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Coronavirus In Illinois: Cook County Facing Shortage Of Election Judges For Tuesday's Primary

CHICAGO (CBS) -- Cook County Board President Toni Preckwinkle said, with Election Day less than a day away, the county is still facing a significant shortage of election judges, and she encouraged anyone who is interested to sign up to help manage polling places on Tuesday.

Preckwinkle said the county normally has about 8,000 election judges signed up to staff polling places in suburban Cook County for a presidential primary, but as of Monday morning, the county had only 5,600, because many regular judges had called out due to coronavirus concerns.

To become an election judge, you must be a registered voter, but the county is waiving the normal training requirements. Election judges also are paid $150 for the day.

"Elections are the heart of our democracy, and I would encourage people to vote first and foremost; and to volunteer if they're able to be judges. They can go to the county website and volunteer. If you go to your polling place at 6 o'clock in the morning, and there aren't five judges, and you're willing to stay the day and serve, they can swear you in on the spot and you can become a judge," Preckwinkle said.

Meantime, Preckwinkle called a special board meeting on Monday to extend the county's coronavirus disaster proclamation through the end of March.

The board also approved extending emergency powers to the county's executive branch to enhance its ability to access additional state and federal resources needed to respond to the COVID-19 pandemic.

"It's critical during this time that local and state governments are able to work together with our federal partners," Preckwinkle said after the meeting. "The health and safety of our residents and our communities is the top priority."

Preckwinkle and Cook County Public Health Director Dr. Terry Mason also reminded Cook County residents to practice social distancing tactics for the foreseeable future, such as staying home, avoiding large gatherings, regularly washing your hands, and contacting your doctor if you have symptoms of COVID-19, or have had  contact with anyone else showing the symptoms.

Symptoms of the new coronavirus include fever, cough, and shortness of breath.

Meantime, U.S. Reps. Raja Krishnamoorthi, Jan Schakowsky, and Sean Casten touted Friday's vote by the House to pass the Families First Coronavirus Response Act, which includes a provision to provide COVID-19 tests free of cost.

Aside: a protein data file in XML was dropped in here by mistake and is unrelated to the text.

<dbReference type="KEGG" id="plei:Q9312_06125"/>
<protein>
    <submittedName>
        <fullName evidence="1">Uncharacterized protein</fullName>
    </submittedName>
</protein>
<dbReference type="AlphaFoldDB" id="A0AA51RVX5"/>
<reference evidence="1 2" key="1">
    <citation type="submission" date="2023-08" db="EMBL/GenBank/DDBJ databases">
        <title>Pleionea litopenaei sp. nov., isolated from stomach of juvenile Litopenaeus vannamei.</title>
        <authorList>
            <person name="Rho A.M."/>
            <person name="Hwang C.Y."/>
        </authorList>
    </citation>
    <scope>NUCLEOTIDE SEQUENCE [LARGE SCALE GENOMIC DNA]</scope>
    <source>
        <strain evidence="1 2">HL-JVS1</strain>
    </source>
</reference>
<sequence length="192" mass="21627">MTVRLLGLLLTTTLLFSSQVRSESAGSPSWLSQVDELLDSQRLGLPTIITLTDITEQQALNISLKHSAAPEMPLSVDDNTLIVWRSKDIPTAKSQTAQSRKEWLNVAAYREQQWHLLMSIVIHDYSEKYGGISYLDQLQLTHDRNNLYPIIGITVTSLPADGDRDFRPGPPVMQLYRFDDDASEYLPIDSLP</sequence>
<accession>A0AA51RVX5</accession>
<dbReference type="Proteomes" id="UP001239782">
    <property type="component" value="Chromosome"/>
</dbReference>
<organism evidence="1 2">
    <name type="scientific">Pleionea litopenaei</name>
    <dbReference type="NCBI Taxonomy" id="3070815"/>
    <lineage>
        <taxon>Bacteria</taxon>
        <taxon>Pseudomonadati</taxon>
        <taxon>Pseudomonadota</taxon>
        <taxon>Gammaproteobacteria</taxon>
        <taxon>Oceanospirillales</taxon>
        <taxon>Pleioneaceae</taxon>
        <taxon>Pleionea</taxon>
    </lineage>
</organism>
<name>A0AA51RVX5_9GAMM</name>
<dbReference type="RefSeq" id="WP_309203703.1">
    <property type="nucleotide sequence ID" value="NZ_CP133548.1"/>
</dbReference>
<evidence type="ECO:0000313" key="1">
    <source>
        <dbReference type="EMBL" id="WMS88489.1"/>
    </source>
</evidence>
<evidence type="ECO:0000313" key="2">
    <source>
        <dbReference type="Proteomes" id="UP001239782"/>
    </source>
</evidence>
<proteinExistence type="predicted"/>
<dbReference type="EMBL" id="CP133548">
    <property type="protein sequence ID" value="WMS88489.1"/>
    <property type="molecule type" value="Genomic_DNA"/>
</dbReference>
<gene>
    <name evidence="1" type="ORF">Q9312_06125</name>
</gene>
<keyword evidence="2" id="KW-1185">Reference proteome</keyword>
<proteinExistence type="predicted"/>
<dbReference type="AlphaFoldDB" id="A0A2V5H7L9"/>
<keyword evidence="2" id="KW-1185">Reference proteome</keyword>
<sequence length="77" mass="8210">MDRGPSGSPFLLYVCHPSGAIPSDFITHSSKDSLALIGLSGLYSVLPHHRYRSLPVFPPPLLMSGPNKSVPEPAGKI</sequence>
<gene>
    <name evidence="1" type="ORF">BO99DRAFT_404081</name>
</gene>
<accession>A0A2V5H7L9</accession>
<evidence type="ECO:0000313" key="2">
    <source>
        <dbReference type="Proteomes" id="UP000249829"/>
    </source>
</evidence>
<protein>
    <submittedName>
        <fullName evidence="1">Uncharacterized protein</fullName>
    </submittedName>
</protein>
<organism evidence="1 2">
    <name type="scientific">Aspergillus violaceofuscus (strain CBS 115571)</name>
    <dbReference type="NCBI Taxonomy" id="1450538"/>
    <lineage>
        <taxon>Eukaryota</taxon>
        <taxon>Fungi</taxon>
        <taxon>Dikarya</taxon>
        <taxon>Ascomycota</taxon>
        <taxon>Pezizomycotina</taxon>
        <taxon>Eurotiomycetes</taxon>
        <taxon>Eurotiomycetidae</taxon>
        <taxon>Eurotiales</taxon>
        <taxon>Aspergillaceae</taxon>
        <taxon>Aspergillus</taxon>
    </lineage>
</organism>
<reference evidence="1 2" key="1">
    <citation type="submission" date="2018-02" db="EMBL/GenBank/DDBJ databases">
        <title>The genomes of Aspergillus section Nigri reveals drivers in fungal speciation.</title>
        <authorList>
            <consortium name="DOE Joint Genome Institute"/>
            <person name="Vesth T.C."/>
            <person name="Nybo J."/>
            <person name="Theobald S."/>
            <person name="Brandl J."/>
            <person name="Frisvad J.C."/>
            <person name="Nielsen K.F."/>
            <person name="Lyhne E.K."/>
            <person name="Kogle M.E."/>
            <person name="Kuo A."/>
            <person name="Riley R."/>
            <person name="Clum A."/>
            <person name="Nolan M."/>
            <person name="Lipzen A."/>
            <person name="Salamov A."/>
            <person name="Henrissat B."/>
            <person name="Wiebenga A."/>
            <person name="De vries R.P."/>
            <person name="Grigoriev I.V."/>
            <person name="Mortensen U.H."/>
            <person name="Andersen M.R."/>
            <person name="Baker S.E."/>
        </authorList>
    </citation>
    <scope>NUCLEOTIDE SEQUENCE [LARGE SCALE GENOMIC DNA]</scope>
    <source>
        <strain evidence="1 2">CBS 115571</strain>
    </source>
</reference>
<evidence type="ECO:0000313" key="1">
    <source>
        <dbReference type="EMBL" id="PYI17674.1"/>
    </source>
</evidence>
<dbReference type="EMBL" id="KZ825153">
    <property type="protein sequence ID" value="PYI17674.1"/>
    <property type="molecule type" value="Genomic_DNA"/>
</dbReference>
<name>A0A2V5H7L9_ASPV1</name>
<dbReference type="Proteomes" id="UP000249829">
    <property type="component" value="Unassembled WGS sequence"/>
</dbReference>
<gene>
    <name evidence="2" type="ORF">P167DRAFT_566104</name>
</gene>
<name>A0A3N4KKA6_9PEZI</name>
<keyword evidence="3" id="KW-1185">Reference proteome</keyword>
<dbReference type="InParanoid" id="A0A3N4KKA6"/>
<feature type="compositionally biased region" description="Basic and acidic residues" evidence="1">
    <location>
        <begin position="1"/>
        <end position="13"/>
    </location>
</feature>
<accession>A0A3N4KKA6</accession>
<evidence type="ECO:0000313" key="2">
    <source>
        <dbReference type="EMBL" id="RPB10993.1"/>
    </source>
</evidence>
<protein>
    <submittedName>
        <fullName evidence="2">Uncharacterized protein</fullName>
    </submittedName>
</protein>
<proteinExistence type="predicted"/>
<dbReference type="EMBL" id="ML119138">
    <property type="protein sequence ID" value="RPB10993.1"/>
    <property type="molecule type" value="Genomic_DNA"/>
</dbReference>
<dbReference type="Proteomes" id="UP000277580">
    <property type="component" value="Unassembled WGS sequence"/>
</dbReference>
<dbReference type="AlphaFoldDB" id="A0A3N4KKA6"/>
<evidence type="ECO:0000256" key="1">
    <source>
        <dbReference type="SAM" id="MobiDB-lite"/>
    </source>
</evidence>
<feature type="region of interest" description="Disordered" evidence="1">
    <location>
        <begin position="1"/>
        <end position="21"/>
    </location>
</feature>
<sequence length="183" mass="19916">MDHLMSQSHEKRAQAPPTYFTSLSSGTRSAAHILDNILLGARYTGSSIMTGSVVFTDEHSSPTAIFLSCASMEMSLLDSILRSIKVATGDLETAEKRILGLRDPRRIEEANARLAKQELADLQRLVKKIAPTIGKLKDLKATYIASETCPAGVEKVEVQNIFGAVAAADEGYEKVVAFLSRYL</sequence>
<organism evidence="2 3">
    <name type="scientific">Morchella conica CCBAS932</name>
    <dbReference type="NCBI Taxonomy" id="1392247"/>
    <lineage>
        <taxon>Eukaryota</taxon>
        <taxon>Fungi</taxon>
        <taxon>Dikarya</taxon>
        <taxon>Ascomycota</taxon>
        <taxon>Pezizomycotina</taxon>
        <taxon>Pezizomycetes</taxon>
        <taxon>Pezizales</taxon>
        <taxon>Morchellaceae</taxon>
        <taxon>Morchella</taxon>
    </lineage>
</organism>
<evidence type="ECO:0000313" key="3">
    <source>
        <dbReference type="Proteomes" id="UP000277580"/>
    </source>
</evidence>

The legislation also secures paid emergency leave with two weeks of paid sick leave and up to three months of paid family and medical leave, according to Pelosi. It also enhances unemployment insurance. The legislation also increases federal funds for Medicaid, and bolsters funding for food assistance programs.

The House overwhelmingly approved the legislation on Friday. The Senate is scheduled to vote on the measure on Monday, and the president has vowed to sign it.

Last week, President Trump signed an $8.3 billion bill to respond to the crisis.

However, Krishnamoorthi blasted the Trump administration's response to the coronavirus pandemic, particularly the lack of COVID-19 testing compared to other nations.

"We are doing a horrible job at the federal level of making sure that state and local authorities can test people, identify who has coronavirus, isolate them, get them better, and then make sure everyone else is safe," Krishnamoorthi said.

The congressman noted South Korea has conducted nearly 4,000 people per 1 million residents, Italy has tested approximately 1,000 people per 1 million residents, the United Kingdom has tested about 400 people per 1 million residents, but the U.S. has tested only 15 people for every 1 million residents.

"Places like Cook County Department of [Public] Health and others don't have the materials to test local residents and make sure they get the treatment the need, and get quarantined so that the rest of us can stay safe. We have to up our game on this right now at the federal level," Krishnamoorthi said.

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